If you’re a business owner then having good business credit can help you avoid using your personal credit, get competitive business loans, better rates on insurance, and more. Business credit scores are similar to personal credit scores – yet there are some key differences. This article will help you better under business credit scores.
Your business credit is one of the most important ingredients in building a business. Building a business credit score can help you in some very important situations.
What’s a business credit score?
How to establish and build business credit?
How to see your business credit score?
What’s a business credit score?
Simple. If you know anything about personal credit, then business credit is a similar concept. Your personal credit score is a 3 digit number which helps lenders decide whether to give you credit, and the terms of that credit. The higher your score, the more likely you are to pay off your debt on time, and punctually. When you’re applying for loans or credit cards, this information is used.
Business credit is similar, but it applies to your business. Lenders will look at it to minimize their risk when giving out business funding. Business credit reporting agencies look at your business’s financial history and put together an assessment of your business for lenders. It’s essentially what your business credit score represents.
The higher your score is, the more likely you are to get approvals for potential loans from lenders. It’s also going to lower your insurance premium.
The difference between your personal credit score and business credit score
There are a few huge differences between the two types of credit scores.
Personal credit score is scored on a 300 to 850 scale. Business credit score is on a 1 to 100 scale. Scores over 75 are considered excellent.
Businesses don’t have a social security number, they’re tracked by name/address/EIN number.
Unlike personal credit, business credit scores are public information. Anyone can go to one of the major reporting agencies and look it up
There are several business credit reporting agencies like D&B, Equifax, and Experience. You have to apply to these bureaus in order to be tracked. D&B use what is called a D-U-N-S number.
Is a business credit score needed?
Regardless of whether you’re a startup or already in business, you might not be thinking about your business credit score. It’s hard to blame you. For many people, this isn’t even on their radar until something happens which forces them to realize its importance. Many people don’t look at it, or look at business credit report, so they don’t know if it’s accurate.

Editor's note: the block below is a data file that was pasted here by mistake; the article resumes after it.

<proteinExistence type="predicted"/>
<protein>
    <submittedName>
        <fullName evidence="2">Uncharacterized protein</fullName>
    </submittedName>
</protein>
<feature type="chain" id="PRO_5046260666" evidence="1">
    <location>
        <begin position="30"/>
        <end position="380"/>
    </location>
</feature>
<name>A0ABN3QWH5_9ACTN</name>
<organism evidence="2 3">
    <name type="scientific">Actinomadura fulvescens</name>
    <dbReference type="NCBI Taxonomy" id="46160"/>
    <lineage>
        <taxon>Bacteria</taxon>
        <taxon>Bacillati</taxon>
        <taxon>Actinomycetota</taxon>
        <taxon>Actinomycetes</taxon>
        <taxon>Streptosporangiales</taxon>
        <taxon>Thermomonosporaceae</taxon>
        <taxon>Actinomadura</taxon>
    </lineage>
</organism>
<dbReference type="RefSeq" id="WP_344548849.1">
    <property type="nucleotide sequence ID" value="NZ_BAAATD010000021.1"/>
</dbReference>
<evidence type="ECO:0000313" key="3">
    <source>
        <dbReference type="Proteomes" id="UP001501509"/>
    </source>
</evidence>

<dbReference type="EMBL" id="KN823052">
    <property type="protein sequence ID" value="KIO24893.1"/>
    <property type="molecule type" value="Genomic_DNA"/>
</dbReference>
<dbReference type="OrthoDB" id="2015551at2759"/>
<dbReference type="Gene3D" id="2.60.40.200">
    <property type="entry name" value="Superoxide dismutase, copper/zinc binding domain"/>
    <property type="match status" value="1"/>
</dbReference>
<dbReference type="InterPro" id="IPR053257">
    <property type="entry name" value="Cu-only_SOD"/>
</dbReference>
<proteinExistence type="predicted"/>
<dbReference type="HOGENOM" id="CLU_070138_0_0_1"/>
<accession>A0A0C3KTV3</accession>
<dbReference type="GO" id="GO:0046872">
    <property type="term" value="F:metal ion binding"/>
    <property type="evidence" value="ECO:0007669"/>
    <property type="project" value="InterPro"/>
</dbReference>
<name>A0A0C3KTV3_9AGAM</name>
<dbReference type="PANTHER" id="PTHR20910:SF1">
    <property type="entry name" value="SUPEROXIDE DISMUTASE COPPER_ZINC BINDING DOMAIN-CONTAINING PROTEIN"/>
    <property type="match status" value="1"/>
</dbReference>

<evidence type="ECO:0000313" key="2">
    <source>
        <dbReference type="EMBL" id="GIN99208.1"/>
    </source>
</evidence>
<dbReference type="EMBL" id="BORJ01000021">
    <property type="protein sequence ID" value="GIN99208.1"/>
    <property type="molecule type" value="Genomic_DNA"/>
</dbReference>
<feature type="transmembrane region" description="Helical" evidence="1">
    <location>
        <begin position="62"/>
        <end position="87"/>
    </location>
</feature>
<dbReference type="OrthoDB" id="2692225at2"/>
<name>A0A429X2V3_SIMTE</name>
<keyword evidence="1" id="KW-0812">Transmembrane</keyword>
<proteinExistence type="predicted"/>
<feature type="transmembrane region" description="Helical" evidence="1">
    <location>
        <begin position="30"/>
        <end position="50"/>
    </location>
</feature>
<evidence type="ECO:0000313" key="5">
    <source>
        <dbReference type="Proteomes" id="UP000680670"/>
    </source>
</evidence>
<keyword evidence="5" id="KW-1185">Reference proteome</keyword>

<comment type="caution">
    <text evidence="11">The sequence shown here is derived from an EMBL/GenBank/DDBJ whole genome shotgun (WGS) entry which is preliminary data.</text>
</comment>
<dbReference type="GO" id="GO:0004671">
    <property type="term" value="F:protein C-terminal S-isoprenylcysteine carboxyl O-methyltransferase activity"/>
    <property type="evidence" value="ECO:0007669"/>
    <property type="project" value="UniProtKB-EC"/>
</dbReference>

Establishing business credit comes with a number of advantages
- Get business loans at lower rates
- Take out business loans without a personal guarantee
- Make your business look good. Investors and business partners may request to see your score.
How to establish good business credit
It’s similar to building good personal credit. One common mistake is that assuming as long as you pay your bills on time your business credit is fine. Many lenders don’t report to commercial reporting agencies. This could lead to all of your on-time payments not being reflected. Here are some important things you can do to ensure you’re building business credit.
Make sure you’re legally registered
Incorporate, and get an EIN number. Some business credit reporting agencies will use this instead of your SSN to track your business credit.
Keep the business card for business, and personal credit card for personal expenses. It’s important you follow good habits to build both PERSONAL and BUSINESS credit, like keeping your credit utilization low, and making consistent payments.
Work with vendors that report to credit bureaus
If you’re not sure whether a vendor reports payments to the credit bureaus, feel free to ask them. You should prioritize working with vendors who successfully report payments, as it will help you improve your business credit score.
Pay on time / early
The best way to help improve your business credit score is to make payments on time. Don’t make late payments, because this can hurt your score. If you pay early, this can drastically improve your score. For example, the Dun and Bradstreet PAYDEX score, awards you if you pay vendors early.
Check your score regularly
This is important, but it will cost you. It’s worth tracking your business credit scores.
Does personal credit matter for business?
Certain business credit scores take both personal and business into account. Your personal and business credit reports are kept in separate databases. They don’t impact the other. There are some business credit card and financing options that report to both commercial and personal credit.